Grapes are one of the easiest perennial food plants to propagate from cuttings. In many cases, just taking a dormant cutting with a few buds attached and sticking it in the ground will suffice to start a whole new plant.
There are many ways to propagate grape vines including: Hardwood/Dormant Cuttings, Greenwood cuttings, grafting, layering and from seed.
Propagating Grapes from Hardwood or Dormant Cuttings
Hardwood propagation is the most common method, though there are a select few types of grapes that cannot be propagated using hardwood cuttings (ie. muscadine). Each year during the dormant season, grapes should be pruned to ensure a healthy crop the following year. The discarded cuttings from a single vine can be used to produce dozens of new plants each year.Cuttings 12-18 inches in length with 3 or more buds are taken from plants when dormant and stored in a cold moist environment until the beginning of the growing season. Shortly before the beginning of the growing season, prepared cuttings are either calloused to induce root growth (exposed to prolonged moist heat to cause the cut base to begin to heal and generate stem cell like tissue that can develop into roots) or simply dipped in rooting hormone and placed in the soil. Cuttings using dormant wood should have an 80% or greater success rate.
More information on propagating grapes from dormant cuttings can be found here:
Propagating Grapes from Greenwood Cuttings
Greenwood cuttings, or cuttings from actively growing vines, can also be used for propagation. Greenwood cuttings have the potential to dry out, and are a less reliable method for beginners. There are a few reasons why you might choose to propagate from greenwood cuttings:
– You want to begin propagation and it’s the summer
– A friend or neighbor offers you greenwood cuttings
– You want to propagate a lot of grapes in a single year (once established and growing you can take cuttings from your cuttings and produce literally thousands of individual plants in a single year)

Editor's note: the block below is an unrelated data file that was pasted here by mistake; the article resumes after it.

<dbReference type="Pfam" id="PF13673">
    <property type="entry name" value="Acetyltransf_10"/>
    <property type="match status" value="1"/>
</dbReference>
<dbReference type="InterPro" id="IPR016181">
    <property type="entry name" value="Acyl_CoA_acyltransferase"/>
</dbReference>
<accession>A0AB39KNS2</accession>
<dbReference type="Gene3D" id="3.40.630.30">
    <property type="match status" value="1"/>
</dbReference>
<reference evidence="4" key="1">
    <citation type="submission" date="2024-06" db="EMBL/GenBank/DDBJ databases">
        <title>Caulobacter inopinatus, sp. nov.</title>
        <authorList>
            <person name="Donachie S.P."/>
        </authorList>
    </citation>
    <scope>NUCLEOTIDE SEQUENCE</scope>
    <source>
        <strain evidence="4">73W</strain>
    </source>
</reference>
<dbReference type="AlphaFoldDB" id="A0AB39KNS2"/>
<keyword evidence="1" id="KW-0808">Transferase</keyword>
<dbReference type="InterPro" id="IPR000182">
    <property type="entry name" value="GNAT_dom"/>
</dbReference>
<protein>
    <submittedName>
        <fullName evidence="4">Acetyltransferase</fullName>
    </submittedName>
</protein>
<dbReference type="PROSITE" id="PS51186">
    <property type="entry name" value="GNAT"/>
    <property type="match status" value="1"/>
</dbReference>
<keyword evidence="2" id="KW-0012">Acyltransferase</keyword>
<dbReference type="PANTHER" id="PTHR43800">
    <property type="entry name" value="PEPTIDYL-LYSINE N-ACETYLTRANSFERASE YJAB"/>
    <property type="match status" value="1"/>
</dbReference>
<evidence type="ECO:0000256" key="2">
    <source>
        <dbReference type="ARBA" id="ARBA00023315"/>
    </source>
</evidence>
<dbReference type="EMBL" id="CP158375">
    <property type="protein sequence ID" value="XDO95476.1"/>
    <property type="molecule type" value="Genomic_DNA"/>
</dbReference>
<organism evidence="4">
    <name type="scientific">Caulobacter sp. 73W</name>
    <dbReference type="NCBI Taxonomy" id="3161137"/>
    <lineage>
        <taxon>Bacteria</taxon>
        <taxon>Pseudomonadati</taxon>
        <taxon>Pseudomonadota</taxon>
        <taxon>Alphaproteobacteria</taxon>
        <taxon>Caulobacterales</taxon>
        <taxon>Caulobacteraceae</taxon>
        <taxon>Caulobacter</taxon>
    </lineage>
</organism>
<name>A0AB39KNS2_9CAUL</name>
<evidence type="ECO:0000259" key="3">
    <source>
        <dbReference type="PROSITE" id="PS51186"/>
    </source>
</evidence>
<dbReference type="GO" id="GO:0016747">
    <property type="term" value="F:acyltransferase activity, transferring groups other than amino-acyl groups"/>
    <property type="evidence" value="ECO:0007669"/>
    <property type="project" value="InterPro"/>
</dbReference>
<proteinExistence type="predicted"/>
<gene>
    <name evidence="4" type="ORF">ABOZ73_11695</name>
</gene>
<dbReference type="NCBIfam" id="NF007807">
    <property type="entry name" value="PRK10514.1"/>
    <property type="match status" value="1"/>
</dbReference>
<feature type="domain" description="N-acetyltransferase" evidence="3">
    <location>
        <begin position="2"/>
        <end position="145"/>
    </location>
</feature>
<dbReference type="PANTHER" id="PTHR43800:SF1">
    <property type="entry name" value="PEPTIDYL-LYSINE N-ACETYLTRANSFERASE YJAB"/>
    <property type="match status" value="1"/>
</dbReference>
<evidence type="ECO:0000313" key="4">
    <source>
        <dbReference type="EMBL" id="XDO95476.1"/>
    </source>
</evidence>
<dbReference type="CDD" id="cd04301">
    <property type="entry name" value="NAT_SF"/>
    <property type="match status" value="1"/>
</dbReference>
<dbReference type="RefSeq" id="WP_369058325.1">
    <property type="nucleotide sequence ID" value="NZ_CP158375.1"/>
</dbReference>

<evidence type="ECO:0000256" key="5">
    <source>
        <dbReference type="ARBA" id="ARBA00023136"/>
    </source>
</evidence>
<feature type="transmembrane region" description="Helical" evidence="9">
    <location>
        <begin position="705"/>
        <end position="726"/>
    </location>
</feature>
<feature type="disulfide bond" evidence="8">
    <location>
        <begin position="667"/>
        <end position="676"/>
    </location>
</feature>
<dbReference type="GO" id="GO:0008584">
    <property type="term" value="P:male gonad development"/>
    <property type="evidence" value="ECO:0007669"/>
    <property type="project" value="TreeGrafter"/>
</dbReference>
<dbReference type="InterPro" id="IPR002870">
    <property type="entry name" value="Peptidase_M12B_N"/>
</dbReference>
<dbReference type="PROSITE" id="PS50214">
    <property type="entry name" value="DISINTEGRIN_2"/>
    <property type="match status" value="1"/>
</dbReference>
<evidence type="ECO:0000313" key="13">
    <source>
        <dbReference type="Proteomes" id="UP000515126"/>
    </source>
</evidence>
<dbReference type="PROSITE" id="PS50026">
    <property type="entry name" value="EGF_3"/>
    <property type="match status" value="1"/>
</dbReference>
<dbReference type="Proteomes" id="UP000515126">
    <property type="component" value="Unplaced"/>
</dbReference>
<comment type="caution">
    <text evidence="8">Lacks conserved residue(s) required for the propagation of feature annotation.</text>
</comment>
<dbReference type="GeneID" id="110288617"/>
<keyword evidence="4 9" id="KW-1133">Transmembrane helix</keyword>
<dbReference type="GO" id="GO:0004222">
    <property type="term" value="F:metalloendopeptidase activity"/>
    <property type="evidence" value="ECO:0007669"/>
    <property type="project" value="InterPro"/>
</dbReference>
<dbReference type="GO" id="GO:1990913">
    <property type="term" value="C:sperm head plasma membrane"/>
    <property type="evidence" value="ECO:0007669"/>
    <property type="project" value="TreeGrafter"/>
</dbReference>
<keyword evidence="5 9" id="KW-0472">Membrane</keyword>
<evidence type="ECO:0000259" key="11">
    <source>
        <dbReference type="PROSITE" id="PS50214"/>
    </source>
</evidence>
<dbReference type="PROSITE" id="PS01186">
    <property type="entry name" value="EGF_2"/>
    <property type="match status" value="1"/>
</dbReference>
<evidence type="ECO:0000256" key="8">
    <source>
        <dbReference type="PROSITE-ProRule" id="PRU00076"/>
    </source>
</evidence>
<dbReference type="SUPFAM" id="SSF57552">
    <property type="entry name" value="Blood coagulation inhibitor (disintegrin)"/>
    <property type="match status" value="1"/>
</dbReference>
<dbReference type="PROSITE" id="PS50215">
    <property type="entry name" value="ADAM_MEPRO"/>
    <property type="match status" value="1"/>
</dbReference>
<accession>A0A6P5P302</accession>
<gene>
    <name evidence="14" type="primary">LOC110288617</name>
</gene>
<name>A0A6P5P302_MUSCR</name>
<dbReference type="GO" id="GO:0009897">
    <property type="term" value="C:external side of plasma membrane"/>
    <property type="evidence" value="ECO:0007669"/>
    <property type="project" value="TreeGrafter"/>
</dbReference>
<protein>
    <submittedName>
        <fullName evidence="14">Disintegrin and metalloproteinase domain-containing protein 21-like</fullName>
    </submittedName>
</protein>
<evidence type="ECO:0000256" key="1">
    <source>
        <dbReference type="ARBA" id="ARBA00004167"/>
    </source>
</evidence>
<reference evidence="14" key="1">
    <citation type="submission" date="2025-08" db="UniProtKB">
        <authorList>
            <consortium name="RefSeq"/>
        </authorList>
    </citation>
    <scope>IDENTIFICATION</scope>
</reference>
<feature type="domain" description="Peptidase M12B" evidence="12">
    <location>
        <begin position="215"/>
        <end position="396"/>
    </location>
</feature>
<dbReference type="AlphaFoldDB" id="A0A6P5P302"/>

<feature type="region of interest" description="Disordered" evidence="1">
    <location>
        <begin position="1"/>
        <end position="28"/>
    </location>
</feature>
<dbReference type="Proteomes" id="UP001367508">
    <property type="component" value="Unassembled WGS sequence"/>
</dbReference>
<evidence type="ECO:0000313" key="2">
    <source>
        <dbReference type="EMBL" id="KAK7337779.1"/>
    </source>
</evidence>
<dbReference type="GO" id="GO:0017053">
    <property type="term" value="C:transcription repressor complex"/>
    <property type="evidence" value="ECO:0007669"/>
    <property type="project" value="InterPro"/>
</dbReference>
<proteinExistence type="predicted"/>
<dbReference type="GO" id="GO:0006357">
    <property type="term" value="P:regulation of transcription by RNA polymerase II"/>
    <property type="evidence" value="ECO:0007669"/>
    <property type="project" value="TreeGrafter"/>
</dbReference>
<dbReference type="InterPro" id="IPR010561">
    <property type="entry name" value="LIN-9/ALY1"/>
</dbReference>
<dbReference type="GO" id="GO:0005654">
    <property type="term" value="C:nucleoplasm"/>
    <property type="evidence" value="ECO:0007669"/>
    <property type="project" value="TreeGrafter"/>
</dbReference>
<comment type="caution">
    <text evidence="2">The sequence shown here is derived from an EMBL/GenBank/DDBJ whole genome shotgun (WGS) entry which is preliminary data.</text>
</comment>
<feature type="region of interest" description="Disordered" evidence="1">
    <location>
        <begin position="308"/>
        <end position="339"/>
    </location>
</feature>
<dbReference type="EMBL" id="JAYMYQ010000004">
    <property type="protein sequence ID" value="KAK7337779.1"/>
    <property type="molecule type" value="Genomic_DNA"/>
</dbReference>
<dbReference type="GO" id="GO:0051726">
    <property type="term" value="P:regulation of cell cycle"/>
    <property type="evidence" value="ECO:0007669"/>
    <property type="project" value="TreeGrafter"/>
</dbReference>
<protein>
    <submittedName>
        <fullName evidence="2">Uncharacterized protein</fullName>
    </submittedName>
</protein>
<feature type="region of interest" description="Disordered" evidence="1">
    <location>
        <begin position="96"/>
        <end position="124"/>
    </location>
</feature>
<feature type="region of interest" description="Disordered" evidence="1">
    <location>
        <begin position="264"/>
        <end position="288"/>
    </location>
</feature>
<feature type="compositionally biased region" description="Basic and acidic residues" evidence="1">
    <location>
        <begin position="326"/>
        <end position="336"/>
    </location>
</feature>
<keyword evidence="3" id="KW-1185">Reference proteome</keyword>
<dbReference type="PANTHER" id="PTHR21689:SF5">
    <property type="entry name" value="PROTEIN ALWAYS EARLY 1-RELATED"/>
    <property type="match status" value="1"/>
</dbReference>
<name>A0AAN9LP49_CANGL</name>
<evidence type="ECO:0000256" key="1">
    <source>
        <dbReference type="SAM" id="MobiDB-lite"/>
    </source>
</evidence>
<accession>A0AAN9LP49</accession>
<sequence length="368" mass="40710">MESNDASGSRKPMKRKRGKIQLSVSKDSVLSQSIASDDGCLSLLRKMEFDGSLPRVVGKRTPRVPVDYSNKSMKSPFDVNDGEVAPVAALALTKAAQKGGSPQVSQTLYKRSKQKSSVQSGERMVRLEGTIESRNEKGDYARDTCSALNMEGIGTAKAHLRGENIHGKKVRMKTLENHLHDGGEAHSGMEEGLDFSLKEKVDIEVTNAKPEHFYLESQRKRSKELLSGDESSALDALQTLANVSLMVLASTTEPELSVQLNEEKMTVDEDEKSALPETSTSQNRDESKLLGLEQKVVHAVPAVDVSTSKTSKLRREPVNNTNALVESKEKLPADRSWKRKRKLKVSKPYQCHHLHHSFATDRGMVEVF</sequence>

– You’re trying to grow a type of grape that doesn’t grow successfully from hardwood cuttings. Some examples include muscadine grapes (Vitis rotundifolia) or pigeon grapes (Vitis aestivalis) which have a 1-2% success rate from dormant cuttings but roughly 70% success rate from green cuttings)
Cuttings 4-6 inches long are taken during the late spring until late summer from healthy vines. All but a single leaf is removed to minimize water loss. Dip the cut end in rooting hormone, plant in potting soil and in a warm, humid environment. Plants should begin to develop roots in 1-2 weeks.
More information on propagating grapes from green cuttings can be found here:
Propagating Grapes by Layering
Layering, or burrying a portion of an established vine until it takes root, is a quick way to produce a few new vines during the growing season, and may be the easiest method for the home gardener. It’s occasionally used in a commercial setting to use a neighboring vine to replace a dead vine within a row.
Choose a parent plant and bend a young, still flexible 1-3 year old vine near the ground level until it reaches the ground. Burry a portion of the vine beneath the soil, ensuring that the end of the vine is left above ground, and at least 1 node is below ground. Grapes root more easily at nodes. The grape should form roots within a few months, and can be separated from the parent plant once it is well rooted.
More information on propagating grapes by layering can be found here:
Propagating Grapes by Grafting
Detailed instructions for grafting grapes can be found here:
Propagating Grapes from Seed
Grapes are generally propagated “clonally” so that they are “true to type.” Grapes can be propagated from seed, but they will not be identical to the parent plant. Growing grapes from seed is an important tool for grape breeders and those interested in developing their own variety or grape. It can also be a fun experiment for the home gardener, because you never quite know what you’ll get.
Grape seeds can be collected from seeded grapes, cleaned and stored in a moist paper towel or directly in soil in the refrigerator for 3 months. After cold stratification in the fridge, the grapes will germinate into new plants.
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